Nazarbaev Recommends Abandoning Proposed Amendment On Private-Property Ownership
Kazakhstan’s President Nursultan Nazarbaev has recommended that the government and lawmakers should abandon his controversial proposal for a constitutional amendment on private property ownership, saying “the issue is sensitive and not supported by many people in the country.”
Kazakhstan’s presidential press service said in a March 1 statement that Nazarbaev now thinks Article 26 of Kazakhstan’s constitution should not be changed.
The statement said Nazarbaev made the recommendation on March 1 to a working group for the constitutional reform.
Article 26 currently states that “citizens of Kazakhstan” have a right to own private property in the country.
In January, Nazarbaev proposed that the clause be changed to say “everyone in Kazakhstan” has a right to own property.
That change, which was proposed together with other constitutional amendments, has sparked concerns among Kazakh citizens who fear it might permit foreigners to buy and control large tracts of land in Kazakhstan.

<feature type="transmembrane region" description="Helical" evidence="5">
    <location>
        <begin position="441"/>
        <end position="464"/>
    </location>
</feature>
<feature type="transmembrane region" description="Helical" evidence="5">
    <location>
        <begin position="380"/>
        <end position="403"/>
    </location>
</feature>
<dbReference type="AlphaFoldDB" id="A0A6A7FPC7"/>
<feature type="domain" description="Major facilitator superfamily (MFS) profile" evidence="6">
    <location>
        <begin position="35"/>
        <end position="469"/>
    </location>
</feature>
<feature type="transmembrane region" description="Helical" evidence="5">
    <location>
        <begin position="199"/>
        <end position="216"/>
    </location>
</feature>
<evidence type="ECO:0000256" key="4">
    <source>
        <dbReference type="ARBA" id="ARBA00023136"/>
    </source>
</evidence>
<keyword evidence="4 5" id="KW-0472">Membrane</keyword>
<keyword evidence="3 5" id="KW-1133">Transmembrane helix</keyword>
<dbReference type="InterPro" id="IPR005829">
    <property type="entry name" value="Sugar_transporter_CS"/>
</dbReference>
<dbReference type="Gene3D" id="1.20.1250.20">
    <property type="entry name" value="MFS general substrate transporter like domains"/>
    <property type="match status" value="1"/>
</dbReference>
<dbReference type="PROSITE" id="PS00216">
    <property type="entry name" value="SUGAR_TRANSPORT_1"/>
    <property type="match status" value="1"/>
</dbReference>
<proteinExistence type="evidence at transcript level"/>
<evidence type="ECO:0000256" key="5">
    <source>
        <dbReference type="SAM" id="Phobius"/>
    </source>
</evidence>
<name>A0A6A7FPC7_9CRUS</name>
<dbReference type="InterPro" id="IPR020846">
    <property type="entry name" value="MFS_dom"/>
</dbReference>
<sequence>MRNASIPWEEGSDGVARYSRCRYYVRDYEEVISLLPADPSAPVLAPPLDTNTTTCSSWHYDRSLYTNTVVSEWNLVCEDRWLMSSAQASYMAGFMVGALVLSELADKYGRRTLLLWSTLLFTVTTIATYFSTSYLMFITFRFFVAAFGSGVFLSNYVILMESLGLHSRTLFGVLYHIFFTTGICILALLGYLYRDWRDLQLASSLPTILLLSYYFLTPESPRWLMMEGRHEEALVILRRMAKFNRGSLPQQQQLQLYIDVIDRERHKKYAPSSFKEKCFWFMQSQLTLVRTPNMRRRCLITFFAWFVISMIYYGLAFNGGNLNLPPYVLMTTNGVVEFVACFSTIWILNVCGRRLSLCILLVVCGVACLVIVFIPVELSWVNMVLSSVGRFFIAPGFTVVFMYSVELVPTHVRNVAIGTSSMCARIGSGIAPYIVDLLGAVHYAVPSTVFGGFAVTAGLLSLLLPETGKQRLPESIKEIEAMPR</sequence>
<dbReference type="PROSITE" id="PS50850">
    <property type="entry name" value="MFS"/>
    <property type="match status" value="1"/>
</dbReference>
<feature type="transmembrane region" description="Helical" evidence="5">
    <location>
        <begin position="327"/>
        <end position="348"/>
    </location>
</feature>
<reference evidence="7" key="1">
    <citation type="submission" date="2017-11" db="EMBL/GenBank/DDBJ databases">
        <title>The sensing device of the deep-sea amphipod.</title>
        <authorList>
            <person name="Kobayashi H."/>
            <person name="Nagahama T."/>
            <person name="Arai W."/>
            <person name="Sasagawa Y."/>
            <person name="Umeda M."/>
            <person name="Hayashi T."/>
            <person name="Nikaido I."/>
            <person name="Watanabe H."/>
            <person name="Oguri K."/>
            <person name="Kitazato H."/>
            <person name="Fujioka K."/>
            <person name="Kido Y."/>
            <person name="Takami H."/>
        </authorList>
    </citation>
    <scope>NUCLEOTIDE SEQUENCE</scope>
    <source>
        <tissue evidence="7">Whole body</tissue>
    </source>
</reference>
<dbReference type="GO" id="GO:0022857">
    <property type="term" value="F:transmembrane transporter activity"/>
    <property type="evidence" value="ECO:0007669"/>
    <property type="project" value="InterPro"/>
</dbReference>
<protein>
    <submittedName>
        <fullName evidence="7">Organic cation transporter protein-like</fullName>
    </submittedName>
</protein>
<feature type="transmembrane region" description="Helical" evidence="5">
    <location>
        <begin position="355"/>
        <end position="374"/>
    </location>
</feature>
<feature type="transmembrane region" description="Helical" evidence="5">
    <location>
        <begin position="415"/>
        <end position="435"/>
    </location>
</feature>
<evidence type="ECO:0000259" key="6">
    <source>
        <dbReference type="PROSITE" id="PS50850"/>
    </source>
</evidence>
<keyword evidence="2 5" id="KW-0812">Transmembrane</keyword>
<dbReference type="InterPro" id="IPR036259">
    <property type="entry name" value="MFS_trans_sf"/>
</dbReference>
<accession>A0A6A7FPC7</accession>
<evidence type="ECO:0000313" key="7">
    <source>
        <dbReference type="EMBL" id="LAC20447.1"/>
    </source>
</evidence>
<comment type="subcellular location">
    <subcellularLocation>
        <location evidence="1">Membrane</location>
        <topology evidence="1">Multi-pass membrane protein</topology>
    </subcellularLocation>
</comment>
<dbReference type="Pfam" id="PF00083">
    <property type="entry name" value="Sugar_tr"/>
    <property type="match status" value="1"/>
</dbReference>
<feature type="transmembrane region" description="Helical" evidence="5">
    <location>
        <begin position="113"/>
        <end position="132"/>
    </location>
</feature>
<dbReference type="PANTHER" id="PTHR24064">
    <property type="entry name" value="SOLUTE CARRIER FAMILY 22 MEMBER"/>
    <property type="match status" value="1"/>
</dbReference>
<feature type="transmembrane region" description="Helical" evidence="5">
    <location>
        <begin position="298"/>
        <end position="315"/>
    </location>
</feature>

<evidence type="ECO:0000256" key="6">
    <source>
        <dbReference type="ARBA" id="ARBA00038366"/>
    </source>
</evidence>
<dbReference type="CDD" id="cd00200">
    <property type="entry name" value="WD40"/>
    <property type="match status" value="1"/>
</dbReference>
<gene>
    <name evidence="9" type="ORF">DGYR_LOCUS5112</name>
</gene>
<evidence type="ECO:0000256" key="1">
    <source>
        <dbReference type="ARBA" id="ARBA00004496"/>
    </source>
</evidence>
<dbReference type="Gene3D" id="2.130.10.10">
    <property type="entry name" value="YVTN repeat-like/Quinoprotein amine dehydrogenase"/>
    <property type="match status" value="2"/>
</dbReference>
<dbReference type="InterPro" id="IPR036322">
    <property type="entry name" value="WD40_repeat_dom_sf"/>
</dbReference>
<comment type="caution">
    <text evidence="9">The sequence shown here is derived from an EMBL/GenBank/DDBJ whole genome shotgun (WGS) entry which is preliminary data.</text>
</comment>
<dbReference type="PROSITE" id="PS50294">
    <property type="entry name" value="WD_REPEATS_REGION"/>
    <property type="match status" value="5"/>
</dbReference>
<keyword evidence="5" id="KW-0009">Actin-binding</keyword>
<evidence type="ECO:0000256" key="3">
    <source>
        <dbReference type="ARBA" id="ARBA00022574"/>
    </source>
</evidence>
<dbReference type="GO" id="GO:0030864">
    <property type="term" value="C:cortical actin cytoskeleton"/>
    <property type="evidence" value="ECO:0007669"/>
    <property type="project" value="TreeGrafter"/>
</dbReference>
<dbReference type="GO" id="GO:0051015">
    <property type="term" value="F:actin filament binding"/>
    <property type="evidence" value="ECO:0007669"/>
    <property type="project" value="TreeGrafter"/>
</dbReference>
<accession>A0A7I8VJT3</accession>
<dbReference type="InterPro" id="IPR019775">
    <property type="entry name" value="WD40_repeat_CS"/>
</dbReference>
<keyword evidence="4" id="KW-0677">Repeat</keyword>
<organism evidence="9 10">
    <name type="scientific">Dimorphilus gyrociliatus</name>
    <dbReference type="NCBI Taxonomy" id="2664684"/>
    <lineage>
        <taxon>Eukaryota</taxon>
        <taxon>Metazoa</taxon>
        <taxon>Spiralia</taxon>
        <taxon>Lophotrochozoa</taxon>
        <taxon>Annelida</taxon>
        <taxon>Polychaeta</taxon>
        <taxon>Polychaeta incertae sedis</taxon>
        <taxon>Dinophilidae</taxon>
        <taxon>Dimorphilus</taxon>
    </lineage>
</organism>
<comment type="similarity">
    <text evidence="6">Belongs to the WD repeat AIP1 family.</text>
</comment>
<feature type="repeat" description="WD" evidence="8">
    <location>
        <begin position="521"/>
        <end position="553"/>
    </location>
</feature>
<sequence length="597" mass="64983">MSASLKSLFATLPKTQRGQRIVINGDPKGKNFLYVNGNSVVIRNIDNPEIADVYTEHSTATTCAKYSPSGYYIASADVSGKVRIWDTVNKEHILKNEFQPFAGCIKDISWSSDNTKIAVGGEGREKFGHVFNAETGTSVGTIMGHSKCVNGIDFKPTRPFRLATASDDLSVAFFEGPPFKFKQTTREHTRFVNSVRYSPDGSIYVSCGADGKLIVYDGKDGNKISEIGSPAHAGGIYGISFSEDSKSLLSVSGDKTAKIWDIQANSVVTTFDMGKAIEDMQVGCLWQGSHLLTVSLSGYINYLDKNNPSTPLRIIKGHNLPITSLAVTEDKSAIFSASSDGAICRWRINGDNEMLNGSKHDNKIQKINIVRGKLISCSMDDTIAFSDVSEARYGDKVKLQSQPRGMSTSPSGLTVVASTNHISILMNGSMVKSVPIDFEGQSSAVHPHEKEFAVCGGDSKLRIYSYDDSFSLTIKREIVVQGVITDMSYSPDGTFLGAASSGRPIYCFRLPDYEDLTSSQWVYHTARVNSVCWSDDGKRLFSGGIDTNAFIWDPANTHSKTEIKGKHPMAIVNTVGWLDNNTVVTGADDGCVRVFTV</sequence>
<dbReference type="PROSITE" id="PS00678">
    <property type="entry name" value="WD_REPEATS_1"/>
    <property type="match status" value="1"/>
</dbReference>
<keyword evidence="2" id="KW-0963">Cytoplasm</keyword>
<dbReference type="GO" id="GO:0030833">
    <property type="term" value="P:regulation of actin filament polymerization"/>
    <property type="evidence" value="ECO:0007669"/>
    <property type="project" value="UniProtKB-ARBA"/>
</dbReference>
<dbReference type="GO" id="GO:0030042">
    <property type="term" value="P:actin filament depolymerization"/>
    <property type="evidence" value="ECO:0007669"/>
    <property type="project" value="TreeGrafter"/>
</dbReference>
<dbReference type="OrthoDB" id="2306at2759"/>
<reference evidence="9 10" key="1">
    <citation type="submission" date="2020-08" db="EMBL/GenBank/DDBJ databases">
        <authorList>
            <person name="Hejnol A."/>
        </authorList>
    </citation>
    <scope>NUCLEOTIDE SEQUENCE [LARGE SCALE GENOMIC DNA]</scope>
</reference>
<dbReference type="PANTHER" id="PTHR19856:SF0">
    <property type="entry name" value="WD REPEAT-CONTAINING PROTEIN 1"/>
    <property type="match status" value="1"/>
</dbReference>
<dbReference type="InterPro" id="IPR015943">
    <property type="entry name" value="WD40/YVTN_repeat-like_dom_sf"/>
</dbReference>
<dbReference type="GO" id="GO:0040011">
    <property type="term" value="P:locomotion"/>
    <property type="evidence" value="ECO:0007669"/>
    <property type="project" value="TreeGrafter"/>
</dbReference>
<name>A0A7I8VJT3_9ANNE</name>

Possible land ownership by foreigners and foreign companies became a contentious political issue in Kazakhstan in 2016 when there were large protests across the country against proposed agricultural-land reforms.
More than 1,000 activists were detained during those demonstrations before Nazarbaev in May declared a moratorium on the proposed land ownership reforms.
In November, two demonstrators were convicted of inciting social hatred during the
protests. They were sentenced to five years in prison.
Copyright (c) 2015. RFE/RL, Inc. Reprinted with the permission of Radio Free Europe/Radio Liberty, 1201 Connecticut Ave NW, Ste 400, Washington DC 20036.